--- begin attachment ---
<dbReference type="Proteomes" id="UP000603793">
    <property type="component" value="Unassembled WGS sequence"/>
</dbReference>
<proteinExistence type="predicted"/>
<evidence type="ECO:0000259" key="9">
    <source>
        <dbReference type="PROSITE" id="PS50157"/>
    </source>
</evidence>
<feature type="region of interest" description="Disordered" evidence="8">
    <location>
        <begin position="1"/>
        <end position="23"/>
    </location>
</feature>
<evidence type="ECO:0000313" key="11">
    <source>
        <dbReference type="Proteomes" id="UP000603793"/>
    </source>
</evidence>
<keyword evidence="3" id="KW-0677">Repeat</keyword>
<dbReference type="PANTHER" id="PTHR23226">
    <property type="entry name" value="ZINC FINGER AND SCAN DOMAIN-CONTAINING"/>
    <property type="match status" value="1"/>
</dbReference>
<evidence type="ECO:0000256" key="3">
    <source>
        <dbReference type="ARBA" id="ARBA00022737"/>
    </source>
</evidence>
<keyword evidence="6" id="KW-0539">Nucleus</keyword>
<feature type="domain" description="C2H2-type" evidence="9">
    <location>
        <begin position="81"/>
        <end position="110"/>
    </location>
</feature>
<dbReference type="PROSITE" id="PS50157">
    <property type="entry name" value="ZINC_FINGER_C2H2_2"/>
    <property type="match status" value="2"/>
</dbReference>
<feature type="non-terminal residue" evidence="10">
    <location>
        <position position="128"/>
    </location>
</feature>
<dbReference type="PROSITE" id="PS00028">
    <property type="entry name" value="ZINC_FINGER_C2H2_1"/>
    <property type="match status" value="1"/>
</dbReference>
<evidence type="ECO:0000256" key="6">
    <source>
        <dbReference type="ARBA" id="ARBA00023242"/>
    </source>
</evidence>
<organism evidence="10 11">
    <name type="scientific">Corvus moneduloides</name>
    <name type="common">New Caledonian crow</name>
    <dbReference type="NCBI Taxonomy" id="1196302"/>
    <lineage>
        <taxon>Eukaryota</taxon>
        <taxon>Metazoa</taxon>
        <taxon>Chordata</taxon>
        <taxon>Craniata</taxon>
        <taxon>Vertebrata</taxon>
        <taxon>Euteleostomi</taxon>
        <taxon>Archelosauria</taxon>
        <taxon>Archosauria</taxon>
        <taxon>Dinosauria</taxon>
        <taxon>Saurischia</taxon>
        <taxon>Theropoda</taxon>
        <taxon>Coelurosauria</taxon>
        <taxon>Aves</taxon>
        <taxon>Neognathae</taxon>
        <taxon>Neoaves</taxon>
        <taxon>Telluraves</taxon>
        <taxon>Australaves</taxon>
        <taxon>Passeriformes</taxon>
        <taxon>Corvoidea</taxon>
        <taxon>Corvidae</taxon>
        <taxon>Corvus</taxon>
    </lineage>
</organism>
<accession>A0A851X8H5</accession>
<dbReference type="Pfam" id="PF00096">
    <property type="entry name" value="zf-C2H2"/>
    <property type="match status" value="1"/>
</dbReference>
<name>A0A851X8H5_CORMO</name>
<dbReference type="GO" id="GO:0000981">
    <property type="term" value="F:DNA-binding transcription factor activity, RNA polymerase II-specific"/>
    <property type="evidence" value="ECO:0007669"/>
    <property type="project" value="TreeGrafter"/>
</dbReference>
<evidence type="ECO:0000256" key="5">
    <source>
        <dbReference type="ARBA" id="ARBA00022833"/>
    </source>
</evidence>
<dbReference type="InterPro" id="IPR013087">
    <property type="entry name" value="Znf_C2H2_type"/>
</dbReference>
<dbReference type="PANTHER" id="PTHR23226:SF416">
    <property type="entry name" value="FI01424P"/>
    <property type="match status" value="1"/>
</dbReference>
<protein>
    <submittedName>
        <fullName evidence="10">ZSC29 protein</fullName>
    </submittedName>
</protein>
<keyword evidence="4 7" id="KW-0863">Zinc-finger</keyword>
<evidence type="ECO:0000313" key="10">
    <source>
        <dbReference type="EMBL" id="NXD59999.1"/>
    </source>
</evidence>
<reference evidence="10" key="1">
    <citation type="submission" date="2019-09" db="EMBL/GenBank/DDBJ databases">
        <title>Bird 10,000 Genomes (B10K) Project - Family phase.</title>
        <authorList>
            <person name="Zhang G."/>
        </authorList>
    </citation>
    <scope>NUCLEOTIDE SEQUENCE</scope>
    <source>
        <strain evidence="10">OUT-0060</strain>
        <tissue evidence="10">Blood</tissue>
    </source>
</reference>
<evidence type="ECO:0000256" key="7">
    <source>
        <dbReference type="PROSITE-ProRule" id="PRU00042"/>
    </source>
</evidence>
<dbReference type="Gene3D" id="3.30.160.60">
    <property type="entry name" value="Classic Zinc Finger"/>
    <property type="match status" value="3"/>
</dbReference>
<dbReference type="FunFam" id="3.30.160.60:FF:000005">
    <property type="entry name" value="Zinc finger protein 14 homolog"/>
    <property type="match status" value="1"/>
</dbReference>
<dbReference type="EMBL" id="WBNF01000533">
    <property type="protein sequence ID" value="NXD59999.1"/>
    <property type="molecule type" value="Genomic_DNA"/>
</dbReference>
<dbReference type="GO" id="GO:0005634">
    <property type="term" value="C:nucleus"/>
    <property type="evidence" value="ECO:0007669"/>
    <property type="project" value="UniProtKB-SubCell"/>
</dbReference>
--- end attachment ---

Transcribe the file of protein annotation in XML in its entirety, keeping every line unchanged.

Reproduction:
<dbReference type="Proteomes" id="UP000603793">
    <property type="component" value="Unassembled WGS sequence"/>
</dbReference>
<proteinExistence type="predicted"/>
<evidence type="ECO:0000259" key="9">
    <source>
        <dbReference type="PROSITE" id="PS50157"/>
    </source>
</evidence>
<feature type="region of interest" description="Disordered" evidence="8">
    <location>
        <begin position="1"/>
        <end position="23"/>
    </location>
</feature>
<evidence type="ECO:0000313" key="11">
    <source>
        <dbReference type="Proteomes" id="UP000603793"/>
    </source>
</evidence>
<keyword evidence="3" id="KW-0677">Repeat</keyword>
<dbReference type="PANTHER" id="PTHR23226">
    <property type="entry name" value="ZINC FINGER AND SCAN DOMAIN-CONTAINING"/>
    <property type="match status" value="1"/>
</dbReference>
<evidence type="ECO:0000256" key="3">
    <source>
        <dbReference type="ARBA" id="ARBA00022737"/>
    </source>
</evidence>
<keyword evidence="6" id="KW-0539">Nucleus</keyword>
<feature type="domain" description="C2H2-type" evidence="9">
    <location>
        <begin position="81"/>
        <end position="110"/>
    </location>
</feature>
<dbReference type="PROSITE" id="PS50157">
    <property type="entry name" value="ZINC_FINGER_C2H2_2"/>
    <property type="match status" value="2"/>
</dbReference>
<feature type="non-terminal residue" evidence="10">
    <location>
        <position position="128"/>
    </location>
</feature>
<dbReference type="PROSITE" id="PS00028">
    <property type="entry name" value="ZINC_FINGER_C2H2_1"/>
    <property type="match status" value="1"/>
</dbReference>
<evidence type="ECO:0000256" key="6">
    <source>
        <dbReference type="ARBA" id="ARBA00023242"/>
    </source>
</evidence>
<organism evidence="10 11">
    <name type="scientific">Corvus moneduloides</name>
    <name type="common">New Caledonian crow</name>
    <dbReference type="NCBI Taxonomy" id="1196302"/>
    <lineage>
        <taxon>Eukaryota</taxon>
        <taxon>Metazoa</taxon>
        <taxon>Chordata</taxon>
        <taxon>Craniata</taxon>
        <taxon>Vertebrata</taxon>
        <taxon>Euteleostomi</taxon>
        <taxon>Archelosauria</taxon>
        <taxon>Archosauria</taxon>
        <taxon>Dinosauria</taxon>
        <taxon>Saurischia</taxon>
        <taxon>Theropoda</taxon>
        <taxon>Coelurosauria</taxon>
        <taxon>Aves</taxon>
        <taxon>Neognathae</taxon>
        <taxon>Neoaves</taxon>
        <taxon>Telluraves</taxon>
        <taxon>Australaves</taxon>
        <taxon>Passeriformes</taxon>
        <taxon>Corvoidea</taxon>
        <taxon>Corvidae</taxon>
        <taxon>Corvus</taxon>
    </lineage>
</organism>
<accession>A0A851X8H5</accession>
<dbReference type="Pfam" id="PF00096">
    <property type="entry name" value="zf-C2H2"/>
    <property type="match status" value="1"/>
</dbReference>
<name>A0A851X8H5_CORMO</name>
<dbReference type="GO" id="GO:0000981">
    <property type="term" value="F:DNA-binding transcription factor activity, RNA polymerase II-specific"/>
    <property type="evidence" value="ECO:0007669"/>
    <property type="project" value="TreeGrafter"/>
</dbReference>
<evidence type="ECO:0000256" key="5">
    <source>
        <dbReference type="ARBA" id="ARBA00022833"/>
    </source>
</evidence>
<dbReference type="InterPro" id="IPR013087">
    <property type="entry name" value="Znf_C2H2_type"/>
</dbReference>
<dbReference type="PANTHER" id="PTHR23226:SF416">
    <property type="entry name" value="FI01424P"/>
    <property type="match status" value="1"/>
</dbReference>
<protein>
    <submittedName>
        <fullName evidence="10">ZSC29 protein</fullName>
    </submittedName>
</protein>
<keyword evidence="4 7" id="KW-0863">Zinc-finger</keyword>
<evidence type="ECO:0000313" key="10">
    <source>
        <dbReference type="EMBL" id="NXD59999.1"/>
    </source>
</evidence>
<reference evidence="10" key="1">
    <citation type="submission" date="2019-09" db="EMBL/GenBank/DDBJ databases">
        <title>Bird 10,000 Genomes (B10K) Project - Family phase.</title>
        <authorList>
            <person name="Zhang G."/>
        </authorList>
    </citation>
    <scope>NUCLEOTIDE SEQUENCE</scope>
    <source>
        <strain evidence="10">OUT-0060</strain>
        <tissue evidence="10">Blood</tissue>
    </source>
</reference>
<evidence type="ECO:0000256" key="7">
    <source>
        <dbReference type="PROSITE-ProRule" id="PRU00042"/>
    </source>
</evidence>
<dbReference type="Gene3D" id="3.30.160.60">
    <property type="entry name" value="Classic Zinc Finger"/>
    <property type="match status" value="3"/>
</dbReference>
<dbReference type="FunFam" id="3.30.160.60:FF:000005">
    <property type="entry name" value="Zinc finger protein 14 homolog"/>
    <property type="match status" value="1"/>
</dbReference>
<dbReference type="EMBL" id="WBNF01000533">
    <property type="protein sequence ID" value="NXD59999.1"/>
    <property type="molecule type" value="Genomic_DNA"/>
</dbReference>
<dbReference type="GO" id="GO:0005634">
    <property type="term" value="C:nucleus"/>
    <property type="evidence" value="ECO:0007669"/>
    <property type="project" value="UniProtKB-SubCell"/>
</dbReference>